Comprehensive Wildlife Conservation Strategy

 
 
 

A Comprehensive Wildlife Conservation Strategy for Georgia

In December 2002 the Wildlife Resources Division (WRD) of the Georgia Department of Natural Resources (DNR) began a process to develop a comprehensive wildlife conservation strategy. Through the Wildlife Conservation and Reinvestment Program, WRD made a commitment to develop and begin implementation of this comprehensive wildlife conservation strategy (CWCS) by October 1, 2005. Funding for this planning effort came from a federal grant to WRD through the State Wildlife Grant program; matching funds were provided through Georgia’s Nongame Wildlife Conservation Fund. The goal of the strategy is to conserve Georgia’s animals, plants, and natural habitats through proactive measures emphasizing voluntary and incentive-based programs on private lands, habitat restoration and management by public agencies and private conservation organizations, rare species survey and recovery efforts, and environmental education and public outreach activities.

The best available wildlife data were used to develop this CWCS. The strategy included an assessment of habitats required by these species, as well as problems affecting these habitats. Further, this strategy addressed research and survey needs, habitat restoration needs, and monitoring needs. It also included an evaluation of existing programs and policies for wildlife conservation in Georgia and recommendations for improvements in these areas. Coordination with other organizations that manage land or administer conservation programs in Georgia was a key component of this effort.

Components of this planning effort included: 1) development of databases on rare species and natural communities; 2) identification of high priority species and habitats; 3) identification of high priority research and biological inventory needs; 4) surveys for rare species on public and private lands; 5) development of databases of conservation lands and high priority watersheds and landscapes; 6) prioritization of conservation, education, and habitat protection needs; 7) collaboration with state and federal agencies on habitat protection/restoration plans; 8) technical assistance to private conservation organizations and local governments; 9) review of existing conservation laws, rules, and policies; and 10) public input and educational outreach.

The following goals represent important themes in the conservation strategy:

  • Maintain known viable populations of all high-priority species and functional examples of all high priority habitats through voluntary land protection and incentive-based habitat management programs on private lands and habitat restoration and management on public lands.
  • Increase public awareness of high priority species and habitats by developing educational messages and lesson plans for use in environmental education facilities, local schools, and other facilities.
  • Facilitate restoration of important wildlife habitats through reintroduction of prescribed fire, hydrologic enhancements, and vegetation restoration.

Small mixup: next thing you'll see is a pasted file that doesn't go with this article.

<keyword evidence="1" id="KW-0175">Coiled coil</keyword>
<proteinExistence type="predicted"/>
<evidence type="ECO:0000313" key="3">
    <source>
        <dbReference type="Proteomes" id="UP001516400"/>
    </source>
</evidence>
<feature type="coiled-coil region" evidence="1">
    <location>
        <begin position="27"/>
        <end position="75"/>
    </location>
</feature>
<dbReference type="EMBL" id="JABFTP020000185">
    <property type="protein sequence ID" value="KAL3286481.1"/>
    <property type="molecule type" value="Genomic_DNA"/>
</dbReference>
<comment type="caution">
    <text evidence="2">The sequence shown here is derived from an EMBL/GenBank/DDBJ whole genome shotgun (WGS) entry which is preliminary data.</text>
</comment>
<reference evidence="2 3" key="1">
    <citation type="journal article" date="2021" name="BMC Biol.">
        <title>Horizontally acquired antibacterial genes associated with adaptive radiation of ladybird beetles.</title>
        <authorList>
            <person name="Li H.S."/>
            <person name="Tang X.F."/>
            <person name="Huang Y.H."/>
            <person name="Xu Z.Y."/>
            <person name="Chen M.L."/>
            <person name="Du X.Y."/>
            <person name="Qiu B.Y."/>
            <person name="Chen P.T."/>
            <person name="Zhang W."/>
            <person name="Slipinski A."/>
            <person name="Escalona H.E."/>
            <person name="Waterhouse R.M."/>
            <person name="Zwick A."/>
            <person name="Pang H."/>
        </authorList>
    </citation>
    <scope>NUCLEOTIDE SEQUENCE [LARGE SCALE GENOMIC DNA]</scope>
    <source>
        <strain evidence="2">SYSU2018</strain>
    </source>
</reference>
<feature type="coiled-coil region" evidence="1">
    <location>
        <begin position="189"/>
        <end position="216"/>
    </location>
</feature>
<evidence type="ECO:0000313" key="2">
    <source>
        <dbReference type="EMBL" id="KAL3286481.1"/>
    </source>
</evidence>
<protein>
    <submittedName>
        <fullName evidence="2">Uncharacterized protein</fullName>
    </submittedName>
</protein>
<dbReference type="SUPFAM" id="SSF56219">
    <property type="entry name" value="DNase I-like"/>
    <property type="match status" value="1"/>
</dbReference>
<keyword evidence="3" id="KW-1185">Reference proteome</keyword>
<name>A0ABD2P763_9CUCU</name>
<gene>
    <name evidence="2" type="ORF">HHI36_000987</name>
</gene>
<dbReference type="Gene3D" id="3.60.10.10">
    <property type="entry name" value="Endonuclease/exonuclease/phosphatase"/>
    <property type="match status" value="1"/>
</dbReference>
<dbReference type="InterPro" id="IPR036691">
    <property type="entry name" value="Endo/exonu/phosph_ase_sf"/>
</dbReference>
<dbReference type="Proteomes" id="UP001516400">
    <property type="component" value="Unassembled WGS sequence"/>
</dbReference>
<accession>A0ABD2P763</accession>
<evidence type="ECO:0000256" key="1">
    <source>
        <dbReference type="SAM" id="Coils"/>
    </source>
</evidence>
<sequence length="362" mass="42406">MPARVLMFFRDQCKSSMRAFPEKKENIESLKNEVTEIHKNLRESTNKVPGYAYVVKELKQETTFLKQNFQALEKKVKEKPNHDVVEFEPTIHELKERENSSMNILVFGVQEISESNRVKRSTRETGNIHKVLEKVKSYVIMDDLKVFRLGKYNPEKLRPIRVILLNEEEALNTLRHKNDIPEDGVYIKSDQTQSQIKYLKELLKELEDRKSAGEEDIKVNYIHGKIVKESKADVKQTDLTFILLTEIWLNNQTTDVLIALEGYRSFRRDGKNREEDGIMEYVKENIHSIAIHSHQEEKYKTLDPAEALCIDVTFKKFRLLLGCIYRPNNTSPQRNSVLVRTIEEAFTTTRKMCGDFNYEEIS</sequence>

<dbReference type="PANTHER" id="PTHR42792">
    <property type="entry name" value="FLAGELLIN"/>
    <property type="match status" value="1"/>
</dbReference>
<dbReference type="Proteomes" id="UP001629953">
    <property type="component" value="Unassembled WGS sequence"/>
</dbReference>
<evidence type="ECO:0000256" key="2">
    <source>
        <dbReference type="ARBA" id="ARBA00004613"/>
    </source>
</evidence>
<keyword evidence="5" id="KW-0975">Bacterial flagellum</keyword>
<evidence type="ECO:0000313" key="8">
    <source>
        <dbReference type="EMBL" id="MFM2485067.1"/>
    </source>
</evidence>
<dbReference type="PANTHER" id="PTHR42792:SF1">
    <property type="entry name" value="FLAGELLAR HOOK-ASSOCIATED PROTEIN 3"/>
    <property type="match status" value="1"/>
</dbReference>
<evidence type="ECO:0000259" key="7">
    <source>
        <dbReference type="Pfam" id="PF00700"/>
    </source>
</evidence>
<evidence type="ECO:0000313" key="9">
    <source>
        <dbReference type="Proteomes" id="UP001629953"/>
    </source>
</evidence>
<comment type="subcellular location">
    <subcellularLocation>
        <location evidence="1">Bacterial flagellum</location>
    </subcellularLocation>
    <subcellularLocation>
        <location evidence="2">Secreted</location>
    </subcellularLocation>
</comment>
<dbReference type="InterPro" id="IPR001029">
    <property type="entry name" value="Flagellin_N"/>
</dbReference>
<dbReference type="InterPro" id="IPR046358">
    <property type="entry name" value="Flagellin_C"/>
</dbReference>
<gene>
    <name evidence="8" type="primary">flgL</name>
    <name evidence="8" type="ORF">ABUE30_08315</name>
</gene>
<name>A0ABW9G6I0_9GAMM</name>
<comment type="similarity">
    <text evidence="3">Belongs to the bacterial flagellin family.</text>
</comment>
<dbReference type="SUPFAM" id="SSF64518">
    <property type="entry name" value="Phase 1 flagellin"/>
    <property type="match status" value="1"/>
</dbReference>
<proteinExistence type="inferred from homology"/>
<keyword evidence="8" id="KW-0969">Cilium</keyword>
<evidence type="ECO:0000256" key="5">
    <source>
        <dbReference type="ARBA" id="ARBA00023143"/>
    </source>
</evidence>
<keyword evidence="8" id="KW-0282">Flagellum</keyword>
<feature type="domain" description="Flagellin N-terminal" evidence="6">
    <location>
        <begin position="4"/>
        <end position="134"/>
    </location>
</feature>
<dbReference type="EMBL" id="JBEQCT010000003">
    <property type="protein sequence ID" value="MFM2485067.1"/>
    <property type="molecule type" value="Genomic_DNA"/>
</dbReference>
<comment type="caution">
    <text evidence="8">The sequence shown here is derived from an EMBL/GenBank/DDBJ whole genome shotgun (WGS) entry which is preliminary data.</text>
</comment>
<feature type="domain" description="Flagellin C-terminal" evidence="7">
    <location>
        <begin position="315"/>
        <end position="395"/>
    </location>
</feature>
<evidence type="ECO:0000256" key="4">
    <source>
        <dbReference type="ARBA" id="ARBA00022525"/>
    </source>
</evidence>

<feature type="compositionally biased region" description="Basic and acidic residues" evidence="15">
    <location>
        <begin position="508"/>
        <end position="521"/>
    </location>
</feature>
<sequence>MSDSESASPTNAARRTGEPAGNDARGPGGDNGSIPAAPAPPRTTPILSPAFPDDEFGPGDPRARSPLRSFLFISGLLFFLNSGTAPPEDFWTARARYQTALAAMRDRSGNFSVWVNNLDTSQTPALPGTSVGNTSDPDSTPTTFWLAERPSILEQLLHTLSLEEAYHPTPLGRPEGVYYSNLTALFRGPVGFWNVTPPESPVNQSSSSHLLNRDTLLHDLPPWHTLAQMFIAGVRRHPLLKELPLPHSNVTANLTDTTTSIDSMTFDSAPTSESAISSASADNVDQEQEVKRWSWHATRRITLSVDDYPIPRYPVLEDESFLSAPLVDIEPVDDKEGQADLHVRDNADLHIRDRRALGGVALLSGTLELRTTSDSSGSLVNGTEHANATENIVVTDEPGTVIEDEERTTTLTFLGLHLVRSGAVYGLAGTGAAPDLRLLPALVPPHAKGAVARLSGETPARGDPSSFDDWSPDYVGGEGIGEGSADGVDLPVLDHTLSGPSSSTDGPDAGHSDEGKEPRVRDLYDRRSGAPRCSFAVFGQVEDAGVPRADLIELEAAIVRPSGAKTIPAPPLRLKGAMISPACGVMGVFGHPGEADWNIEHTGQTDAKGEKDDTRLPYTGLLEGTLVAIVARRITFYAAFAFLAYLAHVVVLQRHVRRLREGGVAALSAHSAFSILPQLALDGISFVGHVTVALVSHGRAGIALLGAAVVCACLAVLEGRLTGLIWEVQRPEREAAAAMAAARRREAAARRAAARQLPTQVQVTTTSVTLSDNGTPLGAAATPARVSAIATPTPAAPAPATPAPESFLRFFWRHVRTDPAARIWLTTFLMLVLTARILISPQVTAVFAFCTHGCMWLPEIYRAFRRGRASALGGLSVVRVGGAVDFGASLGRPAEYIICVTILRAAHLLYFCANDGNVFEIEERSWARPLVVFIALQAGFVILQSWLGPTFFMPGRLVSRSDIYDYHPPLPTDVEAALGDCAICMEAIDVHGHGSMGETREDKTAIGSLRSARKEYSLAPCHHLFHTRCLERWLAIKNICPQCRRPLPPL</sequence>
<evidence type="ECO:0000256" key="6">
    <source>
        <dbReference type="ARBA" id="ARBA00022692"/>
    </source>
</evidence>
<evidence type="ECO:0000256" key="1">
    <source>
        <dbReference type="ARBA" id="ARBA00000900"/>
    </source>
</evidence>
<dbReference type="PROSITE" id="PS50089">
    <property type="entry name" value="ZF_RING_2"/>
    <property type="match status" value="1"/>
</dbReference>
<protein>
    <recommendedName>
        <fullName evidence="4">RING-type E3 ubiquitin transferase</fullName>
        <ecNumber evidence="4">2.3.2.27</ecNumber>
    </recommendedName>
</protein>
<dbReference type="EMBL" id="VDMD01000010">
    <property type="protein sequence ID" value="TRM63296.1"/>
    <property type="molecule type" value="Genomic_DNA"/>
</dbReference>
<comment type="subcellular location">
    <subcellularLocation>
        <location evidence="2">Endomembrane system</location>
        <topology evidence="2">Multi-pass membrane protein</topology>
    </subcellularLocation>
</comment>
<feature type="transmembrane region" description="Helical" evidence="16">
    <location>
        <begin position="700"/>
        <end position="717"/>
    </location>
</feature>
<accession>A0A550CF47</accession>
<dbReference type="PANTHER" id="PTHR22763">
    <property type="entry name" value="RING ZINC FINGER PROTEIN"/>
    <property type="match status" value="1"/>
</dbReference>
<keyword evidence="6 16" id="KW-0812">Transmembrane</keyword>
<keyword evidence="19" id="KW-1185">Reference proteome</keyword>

• Conduct statewide assessments of rare natural communities and habitats that support species of conservation concern.
  • Improve efforts to protect vulnerable and ecologically important habitats such as isolated wetlands, headwater streams, and caves.
  • Combat the spread of invasive/noxious species in high priority natural habitats by identifying problem areas, providing technical and financial assistance, developing specific educational messages, and managing exotic species populations on public lands.
  • Minimize impacts from development and other activities on high-priority species and habitats by improving environmental review procedures and facilitating training for and compliance with best management practices.
  • Update the state protected species list and work with conservation partners to improve management of these species and their habitats.
  • Conduct targeted field inventories of neglected taxonomic groups, including invertebrates and nonvascular plants.
  • Continue efforts to recover federally listed species through implementation of recovery plans, and restore populations of other high priority species.
  • Establish a consistent source of state funding for land protection to support wildlife conservation, and increase availability and use of federal funds for land acquisition and management.
  • Continue efforts to monitor land use changes statewide and in each ecoregion, and use predictive models to assess impacts to high priority species and habitats.

The CWCS reflects an assessment of wildlife conservation needs and programs to address those needs based on data available in 2003-2005. Our understanding of the conservation needs of Georgia’s species and habitats is likely to change based on the result of additional surveys, results of monitoring efforts associated with management efforts, or new trends in land uses. In addition, the development of new analytical techniques, funding programs, or legislative mandates may result in a need to reassess some of the conservation priorities described in this document. The intent of the Wildlife Resources Division is to begin a formal process of reviewing the current wildlife conservation strategy within the next five years and to adopt revisions to the strategy as deemed necessary based on this review.

To find out more about this planning effort, contact Dr. Jon Ambrose of the Wildlife Resources Division, Nongame Wildlife & Natural Heritage Section, at 770-761-3035.

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Comprehensive Wildlife Conservation Strategy

Wildlife Resources Division
Georgia Department of Natural Resources
2070 U.S. Highway 78, SE, Social Circle, GA 30025
Telephone: 770-761-3035
Copyright © 2005 by the Georgia Department of Natural Resources. All rights reserved.